Survey: Rapid ‘Ōhi‘a Death More Widespread Than Previously Thought
Recent aerial surveys of Hawaii Island forests showed that a fungal infestation of ‘ōhi‘a trees is much greater than earlier thought. Using a helicopter and specialized survey equipment, crews flew over the area and used satellite imagery to estimate the extent of the disease. Officials say that pending ground verification, new estimates show the infection has now spread to some 34,000 acres on the Big Island of Hawai‘i.
‘Ōhi‘a forests cover more than 800,000 acres on the island, and are considered the primary species providing habitat for countless plants, animals and invertebrates. State officials say the trees are also key to protecting watersheds that provide a significant amount of drinking water across the state.
Philipp LaHaela Walter, the State Resource and Survey Forester for the DLNR Division of Forestry and Wildlife commented in a department press release saying, “We used two surveyors at a time and flew a total of 8 ½ hours over state, federal and private lands covering about two-thirds of the Big Islands’s ‘ōhi‘a forests. Our next steps are to cover the rest of the ‘ōhi‘a forests with follow-up flights and to ground-truth the aerial operation. One of our priorities will be to double-check the Kohala area, where Rapid ‘Ōhi‘a Death may have been detected for the first time by our aerial survey.”
The survey was conducted by a team of experts from DLNR/DOFAW, the US Department of Agriculture Forest Service, the Big Island Invasive Species Committee and the National Park Service/Hawai‘i Volcanoes National Park. The University of Hawai‘i Cooperative Extension Service and the USDA Agricultural Research Service also assisted with planning.
State officials say the pathogen that causes the disease was identified in 2014 by USDA researchers. Research into treatments for the particular fungus that causes Rapid ‘Ōhi‘a Death continues at the USDA Agricultural Research Service lab in Hilo.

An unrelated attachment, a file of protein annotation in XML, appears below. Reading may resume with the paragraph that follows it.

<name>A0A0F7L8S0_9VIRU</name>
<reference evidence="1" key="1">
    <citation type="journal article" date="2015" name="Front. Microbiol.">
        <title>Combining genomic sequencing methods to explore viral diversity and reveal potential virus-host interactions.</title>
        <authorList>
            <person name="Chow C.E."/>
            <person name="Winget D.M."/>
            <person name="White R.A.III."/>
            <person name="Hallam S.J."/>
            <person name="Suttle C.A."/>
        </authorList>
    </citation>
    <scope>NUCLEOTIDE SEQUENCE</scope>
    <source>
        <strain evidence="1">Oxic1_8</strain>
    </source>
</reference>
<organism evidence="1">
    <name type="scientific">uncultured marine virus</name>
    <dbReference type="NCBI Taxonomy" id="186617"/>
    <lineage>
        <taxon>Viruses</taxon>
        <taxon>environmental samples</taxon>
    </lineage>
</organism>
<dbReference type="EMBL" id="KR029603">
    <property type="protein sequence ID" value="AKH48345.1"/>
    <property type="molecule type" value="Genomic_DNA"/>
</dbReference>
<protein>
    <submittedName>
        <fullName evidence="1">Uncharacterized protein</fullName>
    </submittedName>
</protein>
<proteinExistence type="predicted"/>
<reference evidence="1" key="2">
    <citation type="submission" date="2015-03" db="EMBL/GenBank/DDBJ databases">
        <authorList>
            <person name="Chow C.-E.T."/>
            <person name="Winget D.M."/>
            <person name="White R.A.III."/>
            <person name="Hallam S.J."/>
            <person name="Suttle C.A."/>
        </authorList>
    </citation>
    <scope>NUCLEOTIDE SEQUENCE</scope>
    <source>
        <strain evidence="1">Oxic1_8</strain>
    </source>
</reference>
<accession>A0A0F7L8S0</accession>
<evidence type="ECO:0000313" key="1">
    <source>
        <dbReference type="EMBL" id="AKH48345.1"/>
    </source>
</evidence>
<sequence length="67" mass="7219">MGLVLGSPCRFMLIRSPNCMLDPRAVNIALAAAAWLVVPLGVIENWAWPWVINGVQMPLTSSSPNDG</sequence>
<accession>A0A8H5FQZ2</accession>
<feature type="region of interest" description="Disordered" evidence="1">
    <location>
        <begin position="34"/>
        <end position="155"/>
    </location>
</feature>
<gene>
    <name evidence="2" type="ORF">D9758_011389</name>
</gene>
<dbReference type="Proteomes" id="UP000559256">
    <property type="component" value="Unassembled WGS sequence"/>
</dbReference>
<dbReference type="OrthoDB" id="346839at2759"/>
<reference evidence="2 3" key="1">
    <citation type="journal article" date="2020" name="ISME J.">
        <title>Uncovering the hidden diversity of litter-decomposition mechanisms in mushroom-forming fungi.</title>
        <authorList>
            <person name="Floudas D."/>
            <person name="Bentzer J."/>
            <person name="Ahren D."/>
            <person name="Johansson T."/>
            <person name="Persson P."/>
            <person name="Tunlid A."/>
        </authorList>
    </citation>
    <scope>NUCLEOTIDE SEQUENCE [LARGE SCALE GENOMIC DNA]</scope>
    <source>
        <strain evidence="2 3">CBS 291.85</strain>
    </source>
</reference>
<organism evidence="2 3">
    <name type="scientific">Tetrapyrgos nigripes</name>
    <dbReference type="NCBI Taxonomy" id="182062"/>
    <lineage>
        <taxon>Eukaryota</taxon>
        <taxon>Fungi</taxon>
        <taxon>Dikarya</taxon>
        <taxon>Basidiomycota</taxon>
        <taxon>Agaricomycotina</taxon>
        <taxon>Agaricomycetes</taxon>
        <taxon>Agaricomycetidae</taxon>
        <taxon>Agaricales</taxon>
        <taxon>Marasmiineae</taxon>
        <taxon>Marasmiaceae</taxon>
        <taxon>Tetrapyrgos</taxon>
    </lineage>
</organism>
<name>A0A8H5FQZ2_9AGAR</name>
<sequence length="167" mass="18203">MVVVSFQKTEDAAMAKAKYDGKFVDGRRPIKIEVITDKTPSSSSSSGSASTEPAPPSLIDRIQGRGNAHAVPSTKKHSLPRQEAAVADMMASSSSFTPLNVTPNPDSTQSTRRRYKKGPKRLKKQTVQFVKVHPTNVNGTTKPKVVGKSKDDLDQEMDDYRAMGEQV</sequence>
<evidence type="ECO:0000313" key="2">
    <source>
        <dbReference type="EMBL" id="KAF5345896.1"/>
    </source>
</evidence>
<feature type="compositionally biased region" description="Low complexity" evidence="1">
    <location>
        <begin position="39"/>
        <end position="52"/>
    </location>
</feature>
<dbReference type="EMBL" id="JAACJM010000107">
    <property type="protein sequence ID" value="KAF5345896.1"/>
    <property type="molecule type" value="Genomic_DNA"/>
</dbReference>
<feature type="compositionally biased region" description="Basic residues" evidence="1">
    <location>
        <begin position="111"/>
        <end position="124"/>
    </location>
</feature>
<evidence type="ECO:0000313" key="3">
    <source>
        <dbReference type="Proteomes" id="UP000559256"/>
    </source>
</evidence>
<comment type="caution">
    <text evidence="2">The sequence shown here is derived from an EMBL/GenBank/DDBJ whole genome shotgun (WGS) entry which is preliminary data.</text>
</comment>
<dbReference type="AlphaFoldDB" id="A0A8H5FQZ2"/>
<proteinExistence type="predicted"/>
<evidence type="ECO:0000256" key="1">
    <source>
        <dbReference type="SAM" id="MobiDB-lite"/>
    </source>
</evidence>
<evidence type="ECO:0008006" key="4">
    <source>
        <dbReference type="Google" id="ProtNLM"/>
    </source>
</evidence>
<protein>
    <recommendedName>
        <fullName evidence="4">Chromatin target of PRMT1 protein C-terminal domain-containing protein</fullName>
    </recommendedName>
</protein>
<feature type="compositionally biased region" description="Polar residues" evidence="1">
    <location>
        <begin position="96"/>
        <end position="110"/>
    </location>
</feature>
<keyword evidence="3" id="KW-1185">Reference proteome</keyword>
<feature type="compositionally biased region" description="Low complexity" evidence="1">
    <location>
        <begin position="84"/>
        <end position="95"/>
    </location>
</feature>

DLNR officials say investigation into how it spreads is also being conducted with potential culprits being: insects, underground via roots, on small wood or dust particles, on clothing and shoes, and possibly on animals. Ultimately scientists hope that by identifying what is spreading the fungus they’ll be able to mitigate its devastating impacts.
Dr. Flint Hughes, with the USDA Forest Service commented, “Unfortunately Rapid ‘Ōhi‘a Death is spreading much quicker than we had hoped. The aerial surveyors noted ‘ōhi‘a trees with no leaves or brown leaves, likely impacted by the disease; as well as ‘ōhi‘a trees which have been dead for a longer time and those that have been affected by either drought or VOG. It’s important that we differentiate the causes of tree deaths and continue to carefully and closely monitor the spread of Rapid ‘Ōhi‘a Death to aid in reducing its spread on Hawai‘i Island and around the state.”
“It’s sad but not unexpected that we have a confirmed case of Rapid ‘Ōhi‘a Death in Hawai‘i Volcanoes National Park,” said Park Superintendent Cindy Orlando. “We are very concerned about the impacts to our cherished ‘ōhi‘a that thrives throughout the park, and we will continue to implement the stringent measures developed by our interagency partners to prevent the spread of this devastating disease. We will also continue to sample trees throughout the park,” Orlando said.
Dr. J.B. Friday, the extension forester with the UH College of Tropical Agriculture & Human Resources Cooperative Extension Service explained, “We know that the state Department of Agriculture’s moratorium on the transport and shipment of ‘ōhi‘a plants and parts is having a positive effect on curbing the spread. It’s impossible to determine whether the ban on ‘ōhi‘a shipping is 100% effective and that’s why we are trying to get the word out to all forest users, nurseries, and lei makers that Rapid ‘Ōhi‘a Death is fast killing what is considered one of the most important forest trees in Hawai‘i.”